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  • Parisbusstopjpg.jpg

    ...the RATP (Régie Autonome des Transports Parisiens), the city’s dominant transit agency, is piloting “l'arrêt de bus du future” - or bus stop of the future - for five months at a stop outside the Gare de Lyon....This experimental station at boulevard Diderot is not just a place to wait for a bus. Covering an area of ​​80 m2, it was designed as a multi-purpose public space ... . Here you can buy a bus ticket, get information about the neighborhood, have a coffee, borrow a book, play music, recharge a phone, buy a meal to take away, rent an electric bike, stay warm while eating a sandwich, or set up a bag on a shelf to do your makeup.

    Atlantic Cities
  • zzsuburb.jpg

    For optimists, the housing bust of the last five years has come with a silver lining. We got burned, we learned our lesson, and we won’t go back to the old ways of planning and building communities that sap municipal budgets, that tax the environment and that keep us locked into our cars....Now here comes another set of data, this time in the annual State of the Nation’s Housingreport from the Joint Center for Housing Studies at Harvard University....But one finding in particular sticks out...

    Atlantic Cities
  • Taxi passengers received a little relief this past weekend, when city officials approved the issuance of 100 temporary cab permits to accommodate the crowds for the U.S. Open. Similar practices may be in store for future events....On Thursday, during the BART shutdown that paralyzed much of the region, the San Francisco Municipal Transportation Agency let cab companies deploy extra cars to help unclog the congestion. The agency then let the extra cabs stay on for the weekend to accommodate the tens of thousands of visitors in town for the U.S. Open. It was the first time the agency approved such a request, which increased the number of cabs on city streets from roughly 1,500 to 1,600.

    SF Examiner
  • With the clock about to run out on federal highway funding, House Speaker John A. Boehner and Senate Majority Leader Harry M. Reid sent a message Tuesday to their members: Find a way to compromise....Without a conference-committee deal by June 30, Congress will face extending funding levels set in 2005 yet again. An extension may force Congress to deal with an issue it has avoided for almost three years: how to pay for the nation’s long-term transportation needs.

    Washington Post
  • zzSPEED2-articleLarge.jpg

    ...Under a proposal now gaining traction in Albany, though, New Yorkers may soon be answering to an authority more suited to the city’s topography: cameras that record the speed of a passing car and issue violations automatically....The proposal initially calls for as many as 40 cameras to be mounted high across New York City, of which 20 can be rotated, ensuring that drivers are never certain when their speed is being tracked....Proponents say the math is simple: Scores of New Yorkers are killed each year in speeding-related crashes, and the use of cameras has already proved effective in other cities. Since speed cameras were installed in Washington in 2001, the police said traffic fatalities had fallen 56 percent, though it was unclear how much of the shift was attributable to the cameras. (In New York City, there were 243 traffic fatalities in 2011, about a 38 percent reduction from 2001.)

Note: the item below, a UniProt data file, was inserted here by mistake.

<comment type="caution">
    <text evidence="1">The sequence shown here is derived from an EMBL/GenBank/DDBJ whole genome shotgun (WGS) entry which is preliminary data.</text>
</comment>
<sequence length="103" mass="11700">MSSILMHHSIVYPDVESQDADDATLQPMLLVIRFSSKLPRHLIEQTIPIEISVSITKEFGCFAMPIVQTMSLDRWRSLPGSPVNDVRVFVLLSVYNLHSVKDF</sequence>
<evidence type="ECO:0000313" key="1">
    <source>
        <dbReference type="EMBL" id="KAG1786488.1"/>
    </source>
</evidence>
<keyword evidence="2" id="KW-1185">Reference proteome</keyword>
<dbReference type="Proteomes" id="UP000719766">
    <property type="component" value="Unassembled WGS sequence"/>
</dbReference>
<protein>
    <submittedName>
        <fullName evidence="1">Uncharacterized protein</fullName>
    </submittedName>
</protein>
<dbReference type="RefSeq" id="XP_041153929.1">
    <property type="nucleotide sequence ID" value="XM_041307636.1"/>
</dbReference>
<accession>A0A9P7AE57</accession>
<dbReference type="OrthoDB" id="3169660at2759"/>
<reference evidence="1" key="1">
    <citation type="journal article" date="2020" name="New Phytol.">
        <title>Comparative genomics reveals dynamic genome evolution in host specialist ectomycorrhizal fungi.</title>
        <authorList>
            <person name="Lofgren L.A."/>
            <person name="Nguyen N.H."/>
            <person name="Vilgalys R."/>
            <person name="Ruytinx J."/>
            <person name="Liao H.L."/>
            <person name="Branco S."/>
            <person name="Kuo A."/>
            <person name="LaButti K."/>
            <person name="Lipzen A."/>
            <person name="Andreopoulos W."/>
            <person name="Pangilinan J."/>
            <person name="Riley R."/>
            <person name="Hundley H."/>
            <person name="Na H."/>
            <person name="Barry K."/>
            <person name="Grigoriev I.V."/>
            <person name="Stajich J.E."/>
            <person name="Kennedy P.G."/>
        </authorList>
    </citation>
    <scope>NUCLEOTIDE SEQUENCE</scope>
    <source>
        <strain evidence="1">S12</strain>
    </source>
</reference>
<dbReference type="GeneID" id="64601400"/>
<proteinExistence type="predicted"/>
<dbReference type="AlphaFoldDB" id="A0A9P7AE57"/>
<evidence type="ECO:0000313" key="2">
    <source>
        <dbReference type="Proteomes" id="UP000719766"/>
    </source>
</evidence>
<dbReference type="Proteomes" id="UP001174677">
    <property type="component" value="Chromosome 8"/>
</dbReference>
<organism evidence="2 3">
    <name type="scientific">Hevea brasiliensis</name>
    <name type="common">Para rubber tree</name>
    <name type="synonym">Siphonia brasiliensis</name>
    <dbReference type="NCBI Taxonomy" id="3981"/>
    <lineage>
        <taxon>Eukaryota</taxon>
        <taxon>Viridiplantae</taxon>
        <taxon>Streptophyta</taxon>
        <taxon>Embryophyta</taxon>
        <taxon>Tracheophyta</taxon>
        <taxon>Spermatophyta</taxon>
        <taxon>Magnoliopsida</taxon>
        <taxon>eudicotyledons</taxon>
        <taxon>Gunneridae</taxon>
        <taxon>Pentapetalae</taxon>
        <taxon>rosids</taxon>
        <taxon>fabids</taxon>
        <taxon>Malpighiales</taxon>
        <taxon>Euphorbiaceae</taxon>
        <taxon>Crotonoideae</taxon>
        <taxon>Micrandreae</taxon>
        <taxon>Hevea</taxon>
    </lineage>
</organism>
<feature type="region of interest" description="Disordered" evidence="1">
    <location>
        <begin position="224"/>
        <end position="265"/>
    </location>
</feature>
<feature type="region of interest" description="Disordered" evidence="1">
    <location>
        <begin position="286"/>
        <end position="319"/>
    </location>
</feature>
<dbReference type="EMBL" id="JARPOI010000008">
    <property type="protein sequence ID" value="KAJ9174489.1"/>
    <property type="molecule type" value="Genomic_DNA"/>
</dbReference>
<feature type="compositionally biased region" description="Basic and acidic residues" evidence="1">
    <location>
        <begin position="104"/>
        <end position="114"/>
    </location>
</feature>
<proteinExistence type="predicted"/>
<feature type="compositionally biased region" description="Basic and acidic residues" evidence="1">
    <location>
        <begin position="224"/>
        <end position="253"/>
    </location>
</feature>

New York Times
  • Thanks to climate change policies and expensive gasoline, electric cars — and especially hybrid electrics — have made some inroads in the U.S. vehicle market. Still, the internal combustion engine is not about to go the way of the dodo. Mainstream engine makers are continually pushing forward incremental improvements and a few companies are developing radically different technologies.

    New York Times
  • zzgaspriceds.jpg

    California regulations designed to fight global warming could force half of the state's refineries to close, trigger fuel shortages and add $2.70 per gallon to the cost of gasoline, according to a study released Tuesday by an oil industry lobbying group. Oil companies have a history of resisting California's climate change rules. But Catherine Reheis-Boyd, president of the petroleum association, said Tuesday that her group isn't trying to overturn the state's global warming law, known as AB32.

    SF Chronicle
  • zzmarketstreet.jpg

    Cars have already been pushed off stretches of Market Street downtown, but they could be banned altogether under a revitalization plan being designed by a collection of city agencies....Under the most aggressive strategy, cars would be banned from Market Street in both directions between Franklin and Steuart streets.

    SF Chronicle
  • Ever since the 2005 publication of UCLA professor Don Shoup’s book, The High Cost of Free Parking, the relaxation of parking minimums has been seen by many planners as the next best thing to manufacturing new land. Yet, the introduction of a bill that would enact a modest page from the Shoup playbook has roused opposition from a surprising source: the American Planning Association. 

    California Planning and Development Report
  • For some people, the daily commute will get a little easier this week. Monday morning, a new ferry service between the Oakland, Alameda, and South San Francisco opened. In San Francisco, regular service resumed on the MUNI’s N Judah and J Church lines, after ten days of repair work at some of the city’s busiest transit junctions. Statewide, however, things aren’t so bright....Transportation reporter Julie Caine sat down with Hana Baba to talk about what’s happening in Bay Area transportation news.